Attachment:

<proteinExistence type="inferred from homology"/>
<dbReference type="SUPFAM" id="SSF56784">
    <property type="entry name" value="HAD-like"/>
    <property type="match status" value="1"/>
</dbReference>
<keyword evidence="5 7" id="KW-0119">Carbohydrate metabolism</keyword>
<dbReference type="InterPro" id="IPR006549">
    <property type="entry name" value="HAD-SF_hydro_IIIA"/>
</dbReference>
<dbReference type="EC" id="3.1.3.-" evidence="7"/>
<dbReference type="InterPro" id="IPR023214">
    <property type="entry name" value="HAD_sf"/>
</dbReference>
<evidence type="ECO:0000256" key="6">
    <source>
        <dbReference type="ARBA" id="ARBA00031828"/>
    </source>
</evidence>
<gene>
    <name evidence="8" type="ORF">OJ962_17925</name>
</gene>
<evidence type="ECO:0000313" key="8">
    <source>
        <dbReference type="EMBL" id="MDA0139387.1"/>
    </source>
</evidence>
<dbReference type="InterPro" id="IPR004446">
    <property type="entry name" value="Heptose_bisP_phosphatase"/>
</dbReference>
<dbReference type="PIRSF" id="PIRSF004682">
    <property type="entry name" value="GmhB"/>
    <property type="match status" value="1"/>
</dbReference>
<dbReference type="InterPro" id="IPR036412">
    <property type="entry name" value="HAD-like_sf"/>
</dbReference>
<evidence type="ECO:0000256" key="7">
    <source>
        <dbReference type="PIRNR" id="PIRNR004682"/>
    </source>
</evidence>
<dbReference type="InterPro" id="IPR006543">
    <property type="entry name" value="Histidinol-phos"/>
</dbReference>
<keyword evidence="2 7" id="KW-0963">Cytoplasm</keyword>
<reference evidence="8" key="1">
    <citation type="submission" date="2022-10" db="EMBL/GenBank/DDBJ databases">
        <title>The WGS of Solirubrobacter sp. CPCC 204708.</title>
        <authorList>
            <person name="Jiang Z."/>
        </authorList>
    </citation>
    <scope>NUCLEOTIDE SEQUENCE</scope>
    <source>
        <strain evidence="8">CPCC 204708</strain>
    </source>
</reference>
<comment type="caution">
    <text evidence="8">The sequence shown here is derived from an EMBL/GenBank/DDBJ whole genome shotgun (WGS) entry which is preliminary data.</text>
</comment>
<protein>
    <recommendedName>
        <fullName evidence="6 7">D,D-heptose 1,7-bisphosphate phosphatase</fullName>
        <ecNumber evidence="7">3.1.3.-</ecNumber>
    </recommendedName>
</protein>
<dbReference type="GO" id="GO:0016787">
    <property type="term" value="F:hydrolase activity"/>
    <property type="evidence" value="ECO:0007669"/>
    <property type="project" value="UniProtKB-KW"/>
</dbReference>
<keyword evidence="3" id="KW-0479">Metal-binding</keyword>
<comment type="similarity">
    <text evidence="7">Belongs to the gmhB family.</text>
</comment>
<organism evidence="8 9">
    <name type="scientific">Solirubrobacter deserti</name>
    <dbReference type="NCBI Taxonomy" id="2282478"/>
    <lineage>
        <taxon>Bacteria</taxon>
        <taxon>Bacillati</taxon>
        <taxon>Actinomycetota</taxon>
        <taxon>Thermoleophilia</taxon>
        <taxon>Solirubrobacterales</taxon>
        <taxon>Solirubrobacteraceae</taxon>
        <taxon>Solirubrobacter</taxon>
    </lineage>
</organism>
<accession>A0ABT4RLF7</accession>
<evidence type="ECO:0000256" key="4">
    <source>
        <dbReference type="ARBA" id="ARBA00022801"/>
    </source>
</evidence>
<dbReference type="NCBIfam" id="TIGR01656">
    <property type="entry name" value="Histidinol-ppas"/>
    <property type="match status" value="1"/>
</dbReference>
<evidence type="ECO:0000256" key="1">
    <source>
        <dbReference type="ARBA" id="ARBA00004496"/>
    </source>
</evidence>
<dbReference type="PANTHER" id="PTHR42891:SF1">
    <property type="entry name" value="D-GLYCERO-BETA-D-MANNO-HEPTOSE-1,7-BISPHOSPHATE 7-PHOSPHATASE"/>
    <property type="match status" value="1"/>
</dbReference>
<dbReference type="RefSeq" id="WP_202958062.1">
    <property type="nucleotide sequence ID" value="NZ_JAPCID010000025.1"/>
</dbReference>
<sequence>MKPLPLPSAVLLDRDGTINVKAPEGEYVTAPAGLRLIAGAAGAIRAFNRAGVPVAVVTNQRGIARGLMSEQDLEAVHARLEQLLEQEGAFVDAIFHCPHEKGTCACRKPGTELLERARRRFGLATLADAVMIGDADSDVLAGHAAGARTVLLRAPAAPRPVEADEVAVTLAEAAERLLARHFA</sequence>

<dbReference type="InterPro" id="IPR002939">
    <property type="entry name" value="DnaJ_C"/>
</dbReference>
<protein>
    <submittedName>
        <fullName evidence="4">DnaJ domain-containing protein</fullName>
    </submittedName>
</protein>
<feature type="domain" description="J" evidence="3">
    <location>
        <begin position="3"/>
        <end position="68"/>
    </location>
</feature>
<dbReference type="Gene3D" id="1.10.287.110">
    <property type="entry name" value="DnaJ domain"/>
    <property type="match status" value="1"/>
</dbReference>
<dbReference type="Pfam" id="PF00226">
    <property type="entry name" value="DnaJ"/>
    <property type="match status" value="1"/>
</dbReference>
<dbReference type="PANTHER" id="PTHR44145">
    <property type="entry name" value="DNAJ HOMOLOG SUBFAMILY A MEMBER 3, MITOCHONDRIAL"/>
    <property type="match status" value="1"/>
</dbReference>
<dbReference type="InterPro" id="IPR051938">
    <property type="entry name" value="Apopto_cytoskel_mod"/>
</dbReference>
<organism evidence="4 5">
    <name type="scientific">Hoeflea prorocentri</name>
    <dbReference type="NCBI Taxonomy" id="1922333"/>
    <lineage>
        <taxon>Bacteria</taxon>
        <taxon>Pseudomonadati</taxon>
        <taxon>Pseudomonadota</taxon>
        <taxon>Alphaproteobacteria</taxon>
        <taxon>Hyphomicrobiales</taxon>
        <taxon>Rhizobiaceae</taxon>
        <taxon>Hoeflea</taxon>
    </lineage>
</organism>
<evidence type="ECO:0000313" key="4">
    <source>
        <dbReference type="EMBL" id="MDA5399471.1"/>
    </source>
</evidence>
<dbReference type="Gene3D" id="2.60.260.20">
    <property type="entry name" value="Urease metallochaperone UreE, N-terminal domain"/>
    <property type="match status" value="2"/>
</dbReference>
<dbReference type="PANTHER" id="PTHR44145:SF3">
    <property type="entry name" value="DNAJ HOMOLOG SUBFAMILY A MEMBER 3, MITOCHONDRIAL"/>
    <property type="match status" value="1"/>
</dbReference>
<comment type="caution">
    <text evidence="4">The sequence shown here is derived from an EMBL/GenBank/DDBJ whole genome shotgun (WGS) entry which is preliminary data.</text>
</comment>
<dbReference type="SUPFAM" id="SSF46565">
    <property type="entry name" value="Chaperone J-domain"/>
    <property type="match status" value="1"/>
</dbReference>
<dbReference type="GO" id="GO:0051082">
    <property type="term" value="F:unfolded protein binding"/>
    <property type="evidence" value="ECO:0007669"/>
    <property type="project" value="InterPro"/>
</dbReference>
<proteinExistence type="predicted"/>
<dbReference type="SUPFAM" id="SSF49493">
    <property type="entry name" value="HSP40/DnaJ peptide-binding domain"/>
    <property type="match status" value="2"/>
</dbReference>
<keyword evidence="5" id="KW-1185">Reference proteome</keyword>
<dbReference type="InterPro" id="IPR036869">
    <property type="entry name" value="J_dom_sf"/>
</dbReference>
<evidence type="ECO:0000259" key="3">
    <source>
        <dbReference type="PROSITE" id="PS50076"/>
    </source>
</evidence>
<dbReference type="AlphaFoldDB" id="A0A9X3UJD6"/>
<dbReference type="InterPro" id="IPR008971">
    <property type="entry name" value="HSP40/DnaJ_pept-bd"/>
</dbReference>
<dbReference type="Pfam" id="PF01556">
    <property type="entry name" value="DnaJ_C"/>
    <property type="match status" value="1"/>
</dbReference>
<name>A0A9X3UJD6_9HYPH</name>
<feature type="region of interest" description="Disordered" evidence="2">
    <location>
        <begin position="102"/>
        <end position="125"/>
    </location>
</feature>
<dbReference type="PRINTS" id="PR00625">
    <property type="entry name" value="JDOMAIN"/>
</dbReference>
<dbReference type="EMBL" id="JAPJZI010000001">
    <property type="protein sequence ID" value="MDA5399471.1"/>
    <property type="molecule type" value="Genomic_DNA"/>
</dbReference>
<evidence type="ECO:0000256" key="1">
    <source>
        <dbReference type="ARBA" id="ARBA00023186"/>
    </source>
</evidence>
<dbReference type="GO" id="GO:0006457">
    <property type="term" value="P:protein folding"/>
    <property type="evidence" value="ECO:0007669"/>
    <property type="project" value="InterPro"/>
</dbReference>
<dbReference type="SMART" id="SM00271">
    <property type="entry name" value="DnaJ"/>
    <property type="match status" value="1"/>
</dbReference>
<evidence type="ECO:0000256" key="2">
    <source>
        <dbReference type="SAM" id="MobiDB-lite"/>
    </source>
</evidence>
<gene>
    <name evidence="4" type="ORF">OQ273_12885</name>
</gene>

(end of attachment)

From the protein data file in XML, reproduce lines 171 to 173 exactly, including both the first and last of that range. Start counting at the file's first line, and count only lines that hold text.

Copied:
    <property type="entry name" value="Chaperone J-domain"/>
    <property type="match status" value="1"/>
</dbReference>